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When should a person with a spinal cord injury return to work?

When should a person with a spinal cord injury return to work?

Michelle Meade, PhD

Psychologist, Physical Medicine and Rehabilitation, University of Michigan, Ann Arbor

Read Bio More Videos by Michelle Meade
Transcript
We’ve been doing some interviews and focus groups about this, and what you hear with regard to the work lifecycle is you got to deal with those psychological issues first. You have to deal with the depression; you have to get through it. But, you a... Show More

We’ve been doing some interviews and focus groups about this, and what you hear with regard to the work lifecycle is you got to deal with those psychological issues first. You have to deal with the depression; you have to get through it. But, you also have to make sure you’re not bored, or get in the mind set of “I can’t do anything.” But you also have to relearn your body and what it takes to get showered in the morning, and get dressed, and do your pressure-releases and those develop a schedule. So, you figure out first how to relearn your body and its functioning on an everyday basis. And in a way you almost regret not doing it. You hear some folks who went back immediately, but then they missed out on going to therapy because therapy occurs during the day and work occurs during the day, and they couldn’t do both.  And so, it’s finding that balance—I think returning to work is really important. Employment provides us with an identity, it provides a social outlet, it provides reinforcement and hopefully things we do well and things we’re passionate about. But we also have to feel comfortable with our body and able to communicate unhesitantly with the other people who are going to ask questions, we have to ask for accommodations. You have to instruct other people about, “This is what I need,” and so it’s going to be a balance and a learning process. Sometimes I think the idea of transitioning back on a part-time basis and then going full-in can work better.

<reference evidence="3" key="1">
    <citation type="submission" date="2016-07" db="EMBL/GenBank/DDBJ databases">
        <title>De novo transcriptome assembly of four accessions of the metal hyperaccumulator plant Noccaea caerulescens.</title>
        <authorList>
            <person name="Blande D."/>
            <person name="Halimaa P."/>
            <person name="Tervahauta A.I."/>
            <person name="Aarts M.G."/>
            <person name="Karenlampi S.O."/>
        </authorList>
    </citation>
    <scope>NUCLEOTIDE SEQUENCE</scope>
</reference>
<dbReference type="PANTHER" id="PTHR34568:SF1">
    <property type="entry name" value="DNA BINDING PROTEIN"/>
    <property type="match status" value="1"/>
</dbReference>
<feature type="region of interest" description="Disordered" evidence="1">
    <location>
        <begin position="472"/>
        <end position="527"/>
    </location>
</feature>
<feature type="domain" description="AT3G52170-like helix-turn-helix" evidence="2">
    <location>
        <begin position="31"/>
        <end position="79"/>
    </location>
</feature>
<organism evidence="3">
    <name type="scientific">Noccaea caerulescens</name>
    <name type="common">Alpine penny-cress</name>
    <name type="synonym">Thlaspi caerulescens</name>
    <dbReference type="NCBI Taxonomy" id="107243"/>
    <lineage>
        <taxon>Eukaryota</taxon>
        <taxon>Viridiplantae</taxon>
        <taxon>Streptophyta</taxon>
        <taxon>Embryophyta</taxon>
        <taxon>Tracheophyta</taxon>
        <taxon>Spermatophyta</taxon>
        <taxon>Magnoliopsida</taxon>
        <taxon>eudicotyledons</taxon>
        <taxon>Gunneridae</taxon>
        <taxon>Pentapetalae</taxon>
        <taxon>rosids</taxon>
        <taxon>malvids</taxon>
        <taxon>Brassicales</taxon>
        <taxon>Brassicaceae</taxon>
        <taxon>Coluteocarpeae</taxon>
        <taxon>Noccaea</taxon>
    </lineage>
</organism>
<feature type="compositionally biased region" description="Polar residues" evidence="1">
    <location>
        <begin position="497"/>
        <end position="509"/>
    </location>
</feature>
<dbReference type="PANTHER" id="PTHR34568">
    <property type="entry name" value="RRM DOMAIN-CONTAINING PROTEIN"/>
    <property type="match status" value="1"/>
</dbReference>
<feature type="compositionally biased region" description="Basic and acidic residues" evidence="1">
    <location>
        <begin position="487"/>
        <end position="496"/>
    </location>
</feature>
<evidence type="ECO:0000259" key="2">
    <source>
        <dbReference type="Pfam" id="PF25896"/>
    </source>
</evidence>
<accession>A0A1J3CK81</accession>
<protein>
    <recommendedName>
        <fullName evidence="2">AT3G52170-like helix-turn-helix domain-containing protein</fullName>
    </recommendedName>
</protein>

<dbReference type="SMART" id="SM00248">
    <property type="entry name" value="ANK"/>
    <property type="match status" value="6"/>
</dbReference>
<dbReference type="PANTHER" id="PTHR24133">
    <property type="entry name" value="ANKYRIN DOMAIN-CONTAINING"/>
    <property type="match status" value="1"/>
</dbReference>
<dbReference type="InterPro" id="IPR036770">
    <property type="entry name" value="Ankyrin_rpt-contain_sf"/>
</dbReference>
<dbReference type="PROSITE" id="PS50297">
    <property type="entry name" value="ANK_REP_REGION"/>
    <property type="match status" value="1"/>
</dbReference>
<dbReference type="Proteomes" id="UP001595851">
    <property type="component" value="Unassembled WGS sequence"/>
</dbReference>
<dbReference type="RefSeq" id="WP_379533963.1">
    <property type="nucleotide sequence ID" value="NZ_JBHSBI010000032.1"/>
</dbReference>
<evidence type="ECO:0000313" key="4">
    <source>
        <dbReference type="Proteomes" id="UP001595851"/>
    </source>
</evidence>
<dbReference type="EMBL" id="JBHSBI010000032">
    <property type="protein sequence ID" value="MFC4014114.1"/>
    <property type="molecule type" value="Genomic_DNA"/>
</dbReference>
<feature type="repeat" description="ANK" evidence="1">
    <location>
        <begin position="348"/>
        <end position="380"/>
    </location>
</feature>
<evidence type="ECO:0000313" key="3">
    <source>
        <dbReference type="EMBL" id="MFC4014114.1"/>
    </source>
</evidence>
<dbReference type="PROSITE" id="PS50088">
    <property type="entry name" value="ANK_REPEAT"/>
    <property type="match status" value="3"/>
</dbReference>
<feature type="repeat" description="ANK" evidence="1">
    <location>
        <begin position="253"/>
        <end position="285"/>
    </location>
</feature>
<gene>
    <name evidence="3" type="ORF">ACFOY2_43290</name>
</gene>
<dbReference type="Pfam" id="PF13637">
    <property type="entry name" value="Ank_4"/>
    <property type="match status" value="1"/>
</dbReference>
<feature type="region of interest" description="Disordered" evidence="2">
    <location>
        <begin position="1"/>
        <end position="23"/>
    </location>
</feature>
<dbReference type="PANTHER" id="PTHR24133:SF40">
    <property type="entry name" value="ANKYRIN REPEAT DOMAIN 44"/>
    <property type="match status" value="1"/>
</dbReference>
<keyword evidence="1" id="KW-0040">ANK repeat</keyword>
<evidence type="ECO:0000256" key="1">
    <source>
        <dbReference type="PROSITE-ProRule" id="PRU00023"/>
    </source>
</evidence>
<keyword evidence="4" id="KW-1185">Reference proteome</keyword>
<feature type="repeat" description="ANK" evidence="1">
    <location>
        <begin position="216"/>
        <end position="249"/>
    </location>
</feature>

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When should a person with a spinal cord injury return to work?

Michelle Meade, PhD

Psychologist, Physical Medicine and Rehabilitation, University of Michigan, Ann Arbor

More Videos by Michelle Meade
Transcriptadd

We’ve been doing some interviews and focus groups about this, and what you hear with regard to the work lifecycle is you got to deal with those psychological issues first. You have to deal with the depression; you have to get through it. But, you also have to make sure you’re not bored, or get in the mind set of “I can’t do anything.” But you also have to relearn your body and what it takes to get showered in the morning, and get dressed, and do your pressure-releases and those develop a schedule. So, you figure out first how to relearn your body and its functioning on an everyday basis. And in a way you almost regret not doing it. You hear some folks who went back immediately, but then they missed out on going to therapy because therapy occurs during the day and work occurs during the day, and they couldn’t do both.  And so, it’s finding that balance—I think returning to work is really important. Employment provides us with an identity, it provides a social outlet, it provides reinforcement and hopefully things we do well and things we’re passionate about. But we also have to feel comfortable with our body and able to communicate unhesitantly with the other people who are going to ask questions, we have to ask for accommodations. You have to instruct other people about, “This is what I need,” and so it’s going to be a balance and a learning process. Sometimes I think the idea of transitioning back on a part-time basis and then going full-in can work better.

When should a person with a spinal cord injury return to work?
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